Driving along Egan, where the bridge crosses, there is a flash of color along the street where the "Miss Kim" dwarf Korean lilacs opens. Look behind the medical clinic by the high school, there is a rhododendron that's 12 feet tall. How about the huge rhododendron hedge along the parking lot at the Bill Ray Center?
David Lendrum is a master gardener and owner of Landscape Alaska. Responses or questions can be sent to www.landscapealaska.com.
The summer shrubbery is blooming; lilacs, rhododendrons, azaleas, and the first roses are all open for business this week. The floral communication hotline buzzes with news. Those busybodies are spreading the word as fast as wind, bees, and any concerned humans, can carry it. They have a lot of topics to touch on, but the first and most important is that they are still alive, and ready for some serious reproduction.
Deadly spring weather cut off a lot of the population, and sent a whole bunch of players back to the minor leagues. Mature shrub roses that are struggling back from their roots. Japanese maples that have only a few leaves. Salmon berries that have no blooming age canes are lucky to be alive.
Many of their community of local plants have passed on this year. The burn piles, compost heaps and landfills are bulging with the withered and burnt remnants.
Those who lived are busy getting on with their lives though, and the real messages that the flowering plants are sending is the oldest one of all, it's the "Come hither", the "Hey, big boy" and the "What do you say about you and me" apples speak to the apples, cherries to the cherries, and even the spruces have been whispering on the wind to all the other spruces in the neighborhood.
We may think that these plants are just standing around waiting for us to do something, to dig them up or to plant their seeds or to go buy them in the nurseries, but they are on their own time scale and dancing to their own rhythm. The flowers, with their scent and color are not designed for us. We are recent arrivals on the scene, and our interest and appreciation can be compared to that of the modern eyes looking at ancient Egyptian hieroglyphics.
We love the look, and are stirred by the strangeness of the hawk's head on human shoulders, but the essential messages of the culture are lost to our common understanding. We can no more feel the reverence that the devout felt in the presence of their gods than we can determine from a wisp of scent which flower is at prime receptivity for insect borne pollination.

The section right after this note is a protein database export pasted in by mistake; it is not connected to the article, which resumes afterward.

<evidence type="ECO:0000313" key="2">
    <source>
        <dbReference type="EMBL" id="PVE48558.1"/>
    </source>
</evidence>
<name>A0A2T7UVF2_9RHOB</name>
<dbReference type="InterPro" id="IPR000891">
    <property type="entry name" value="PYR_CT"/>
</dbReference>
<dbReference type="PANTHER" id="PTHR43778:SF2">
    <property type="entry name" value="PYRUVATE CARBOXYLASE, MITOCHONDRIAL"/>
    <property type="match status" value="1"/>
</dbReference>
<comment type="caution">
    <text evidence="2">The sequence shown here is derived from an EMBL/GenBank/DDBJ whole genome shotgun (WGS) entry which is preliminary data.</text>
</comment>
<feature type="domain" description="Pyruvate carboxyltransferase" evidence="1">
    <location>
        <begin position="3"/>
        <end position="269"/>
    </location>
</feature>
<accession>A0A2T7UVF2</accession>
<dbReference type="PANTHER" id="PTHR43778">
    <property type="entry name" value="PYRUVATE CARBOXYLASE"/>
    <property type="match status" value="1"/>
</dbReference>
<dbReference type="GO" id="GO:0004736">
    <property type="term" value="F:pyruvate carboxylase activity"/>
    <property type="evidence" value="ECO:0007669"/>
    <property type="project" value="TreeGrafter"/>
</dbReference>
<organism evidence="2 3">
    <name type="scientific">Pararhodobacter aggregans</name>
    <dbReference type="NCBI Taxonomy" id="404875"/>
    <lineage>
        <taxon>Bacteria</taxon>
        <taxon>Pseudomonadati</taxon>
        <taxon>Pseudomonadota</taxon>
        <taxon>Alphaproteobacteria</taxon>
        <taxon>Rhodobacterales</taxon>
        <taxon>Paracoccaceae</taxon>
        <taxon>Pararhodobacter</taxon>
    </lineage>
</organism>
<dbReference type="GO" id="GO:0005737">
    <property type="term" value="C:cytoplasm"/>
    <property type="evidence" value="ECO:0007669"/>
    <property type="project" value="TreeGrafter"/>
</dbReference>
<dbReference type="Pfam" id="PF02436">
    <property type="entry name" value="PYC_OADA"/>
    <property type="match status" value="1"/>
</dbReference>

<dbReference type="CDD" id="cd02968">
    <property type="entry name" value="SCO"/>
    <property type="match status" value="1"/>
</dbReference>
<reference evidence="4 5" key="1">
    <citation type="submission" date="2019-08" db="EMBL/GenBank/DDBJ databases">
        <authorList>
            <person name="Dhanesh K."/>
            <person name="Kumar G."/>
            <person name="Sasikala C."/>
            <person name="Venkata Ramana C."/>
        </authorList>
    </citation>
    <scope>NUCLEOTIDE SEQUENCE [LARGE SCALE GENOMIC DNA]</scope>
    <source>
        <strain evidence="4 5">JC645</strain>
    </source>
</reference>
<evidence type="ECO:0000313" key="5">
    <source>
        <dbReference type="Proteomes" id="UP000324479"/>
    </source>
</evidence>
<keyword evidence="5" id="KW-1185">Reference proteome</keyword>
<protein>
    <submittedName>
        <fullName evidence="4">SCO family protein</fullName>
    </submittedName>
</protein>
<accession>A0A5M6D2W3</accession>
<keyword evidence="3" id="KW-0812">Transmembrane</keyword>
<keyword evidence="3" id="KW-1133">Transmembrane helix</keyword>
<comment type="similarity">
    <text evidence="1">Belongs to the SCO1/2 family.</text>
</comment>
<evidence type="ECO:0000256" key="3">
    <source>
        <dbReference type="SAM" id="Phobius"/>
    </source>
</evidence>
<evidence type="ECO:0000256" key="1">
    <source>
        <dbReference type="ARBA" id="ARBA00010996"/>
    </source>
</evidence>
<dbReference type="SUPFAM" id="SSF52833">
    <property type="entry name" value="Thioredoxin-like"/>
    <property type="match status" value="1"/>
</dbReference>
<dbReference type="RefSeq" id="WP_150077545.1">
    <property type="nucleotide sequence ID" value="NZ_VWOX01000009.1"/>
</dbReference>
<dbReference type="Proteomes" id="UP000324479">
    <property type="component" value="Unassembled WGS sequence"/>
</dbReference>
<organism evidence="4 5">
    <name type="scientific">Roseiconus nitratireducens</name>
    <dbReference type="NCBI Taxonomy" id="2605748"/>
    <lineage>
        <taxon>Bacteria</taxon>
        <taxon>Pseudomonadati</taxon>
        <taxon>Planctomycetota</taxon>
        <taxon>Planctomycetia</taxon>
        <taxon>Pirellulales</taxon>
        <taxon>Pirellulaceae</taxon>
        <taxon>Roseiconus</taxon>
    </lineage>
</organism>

Our aesthetic senses are evoked. We admire the bright colors and love the aromas of these blooming concerts, but we don't speak the language in which the songs are written. Italian opera is simple compared to the millennia - old songs of the apple and the rose.
We can learn the tunes, and with a great deal of practice even make out the words, but the easy familiarity with the nuances of the tongue escapes our grasp. We still love opera, hearing a great powerful voice swelling with passion and longing, communicates across the language gap. My friend tells of being on a float trip down the Colorado and passing through the towering flooded canyons in a raft with Pavarotti. He stood in the boat and sang as they slowly drifted through the deep-walled spaces. The waves of song crossing back and forth must have been an unforgettable sensation.
This is what it is like for us when we slow down enough to smell the roses. The deepest longings and most powerful stirrings of an entire life form are plainly revealed, in a language so personal that we can only glimpse scraps of the meaning. What we can pick up from the little we understand is so beautiful that it captures our souls. We too become entranced, floating on our platforms among echoing cascades of aroma and color.
White roses sing to each other along Fifth Street, lilacs whisper across 11th, and those incredible golden azaleas by the bottom of Cross Street broadcast their message to the heavens. Slowly strolling tourists, we wander among the songs and stories of this other race, stirred by the emotion and need of these poets and singers. Our response is joy and reverence, like visitors to lost civilizations, carrying off the memories of heroes, goddesses, and epic voyages to long vanished cities, we are swept away.
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